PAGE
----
Terms to know:
Acquiring Land - terms
(very common in colonial America)
of Primogeniture - and land inheritance
Planter (Plantation) - in
colonial times usually inferred slave ownership)
(yeoman in colonial times - usually referred to a small non-slave holding farmer)
Sources for learning more about life in early Virginia and about Land
Acquisition and Records
Planters of Colonial Virginia by Thomas Wertenbaker -
I highly recomend reading this book!
subjects include Yeomanry versus
Planters/Slavery/Land Aquisiton/Headrigt systems
and Pioneers by Nell M Nugent
of the land
transactions of the 1600's - good to use as a measuring stick
Earth - Land Grants in Virginia
one interesting statement is the fact that
aroudn 1700 only 10% of land granted was being cultivated.
above source focus
on the 1600's versus the 1700's (in the 1700's the land transatction
were usually of greater acreage)
County Formation Maps
Land Records of
Tax and Deed records - pre 1800
Some Families who
we could compare/contrast with the Yanceys as to land records
On the links below - look for terms like
"acres", "grant", "Land" etc,
Note most of these families have
a pretty tight association with the Yanceys (except Quarles)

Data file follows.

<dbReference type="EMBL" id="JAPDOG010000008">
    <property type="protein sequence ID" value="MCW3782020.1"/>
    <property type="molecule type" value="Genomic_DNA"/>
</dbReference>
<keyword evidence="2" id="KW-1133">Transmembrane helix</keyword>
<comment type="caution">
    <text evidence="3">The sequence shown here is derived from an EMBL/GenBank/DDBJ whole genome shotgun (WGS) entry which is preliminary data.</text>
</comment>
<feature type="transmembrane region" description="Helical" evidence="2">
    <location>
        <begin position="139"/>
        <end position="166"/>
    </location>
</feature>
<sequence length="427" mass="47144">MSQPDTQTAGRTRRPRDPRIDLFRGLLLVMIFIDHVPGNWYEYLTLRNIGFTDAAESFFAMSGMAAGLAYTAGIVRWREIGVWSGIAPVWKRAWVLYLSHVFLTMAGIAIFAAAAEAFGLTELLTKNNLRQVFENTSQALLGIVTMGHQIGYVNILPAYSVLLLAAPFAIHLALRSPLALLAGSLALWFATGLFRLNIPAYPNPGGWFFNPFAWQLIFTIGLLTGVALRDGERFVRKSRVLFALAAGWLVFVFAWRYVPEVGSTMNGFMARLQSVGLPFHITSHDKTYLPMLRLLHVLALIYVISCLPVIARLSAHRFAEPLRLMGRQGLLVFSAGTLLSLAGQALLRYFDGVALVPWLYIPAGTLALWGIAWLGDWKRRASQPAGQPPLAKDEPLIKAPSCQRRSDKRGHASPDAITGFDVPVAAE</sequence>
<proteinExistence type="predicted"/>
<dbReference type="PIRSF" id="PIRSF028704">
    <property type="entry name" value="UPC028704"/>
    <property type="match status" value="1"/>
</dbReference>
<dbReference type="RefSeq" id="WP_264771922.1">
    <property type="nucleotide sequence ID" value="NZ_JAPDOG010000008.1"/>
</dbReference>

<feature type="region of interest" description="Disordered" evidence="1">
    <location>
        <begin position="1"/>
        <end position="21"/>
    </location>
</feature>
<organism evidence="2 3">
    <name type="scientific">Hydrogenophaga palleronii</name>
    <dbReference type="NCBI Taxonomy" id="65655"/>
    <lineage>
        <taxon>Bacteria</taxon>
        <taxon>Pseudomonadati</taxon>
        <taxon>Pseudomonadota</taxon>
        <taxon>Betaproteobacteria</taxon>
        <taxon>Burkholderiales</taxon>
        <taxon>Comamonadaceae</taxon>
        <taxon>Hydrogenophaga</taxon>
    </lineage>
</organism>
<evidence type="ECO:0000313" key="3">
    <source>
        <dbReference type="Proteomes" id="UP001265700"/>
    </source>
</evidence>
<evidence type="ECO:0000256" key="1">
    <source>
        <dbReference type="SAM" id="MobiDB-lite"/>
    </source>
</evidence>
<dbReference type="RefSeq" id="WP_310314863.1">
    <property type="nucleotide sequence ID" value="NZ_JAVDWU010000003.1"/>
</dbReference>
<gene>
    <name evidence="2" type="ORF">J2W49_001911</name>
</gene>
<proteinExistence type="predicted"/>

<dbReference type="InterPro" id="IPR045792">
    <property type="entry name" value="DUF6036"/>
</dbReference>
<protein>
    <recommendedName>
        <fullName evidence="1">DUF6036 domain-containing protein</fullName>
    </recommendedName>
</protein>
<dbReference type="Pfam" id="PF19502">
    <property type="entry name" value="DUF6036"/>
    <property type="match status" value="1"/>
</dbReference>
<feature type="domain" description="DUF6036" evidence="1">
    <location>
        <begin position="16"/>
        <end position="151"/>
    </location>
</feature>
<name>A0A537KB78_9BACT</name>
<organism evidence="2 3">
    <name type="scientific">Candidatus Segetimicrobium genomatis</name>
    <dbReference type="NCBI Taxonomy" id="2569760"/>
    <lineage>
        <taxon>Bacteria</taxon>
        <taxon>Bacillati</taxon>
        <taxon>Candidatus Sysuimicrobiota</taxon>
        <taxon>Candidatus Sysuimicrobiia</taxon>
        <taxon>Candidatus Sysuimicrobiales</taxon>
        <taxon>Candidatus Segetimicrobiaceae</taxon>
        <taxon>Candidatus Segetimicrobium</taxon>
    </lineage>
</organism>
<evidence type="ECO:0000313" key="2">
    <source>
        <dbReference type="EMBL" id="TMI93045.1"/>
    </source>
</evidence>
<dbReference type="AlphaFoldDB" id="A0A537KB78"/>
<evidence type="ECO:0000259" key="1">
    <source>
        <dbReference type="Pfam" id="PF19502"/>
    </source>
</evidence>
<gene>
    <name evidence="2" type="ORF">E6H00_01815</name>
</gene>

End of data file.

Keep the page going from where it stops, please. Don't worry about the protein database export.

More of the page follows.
on the 1704 Quit Rent Rolls
- - another
- Came to America mid 1600's?? - John Quarles had 100 acres in 1704.
but thousands of acres not many decades later
- not listed on 1704 rent rolls. Had many 100's of acres by mid 1700's
saxons seemed to have acquired
land by transporting various people to America (headrights).
- family came to America in 1640's. David Crawford Sr with 400 acres on
1704 rent rolls. Thousands of acres acquired later
have aquired property via dowry of Crawford wives.
acquired much land by paying for the transport of people to America
- Jeremiah Dumas with 250 acres on 1704 rent rolls. various hundreds of
acres aquired later.
- came to America about 1705. Not on 1704 rent rolls. ended
up with about 4000 acres witin a short time.
Yancey probably aquired much land via the dowry of his Kavanaugh wife.
Kavanaughs seem to have aquired land by transporting people to America.
- John Lewis with 2600 acres on 1704 rent rolls
- James Nuckolls - 300 acres on quit rent rolls
- Abraham Estes - 200 acres on 1704 quit rent rolls
Yancey of Buckingham County - probably aquired much via the dowry of
his Spencer wife.
- came to Vriginis about 1690, was on the 1704 rent rolls with 2600 acres.
discussion of working up the social ladder and the rapidity of land acquisition
This coments is pretty amazing:
"Of the forty-four Burgesses who sat in the Assembly of 1629, no less
than seven—John Harris, William Allen, William Popleton, Anthony
Pagett, Richard Townsend, Adam Thoroughgood and Lionell Rowlston—were
listed as servants in the muster of 1624."
Washington / Thomas Jefferson - how wealthy were they? George Washington obtained most of his wealth - via his wife's dowry.
interesting to see that
various Yancey acquired land upon marriage - due to dowry practices
common in the place/time.
It is also noted that it seems common
land or slaves were deedes to sons when they became adults or married.
did not normally have to
wait until their father died to acquire an inheritance.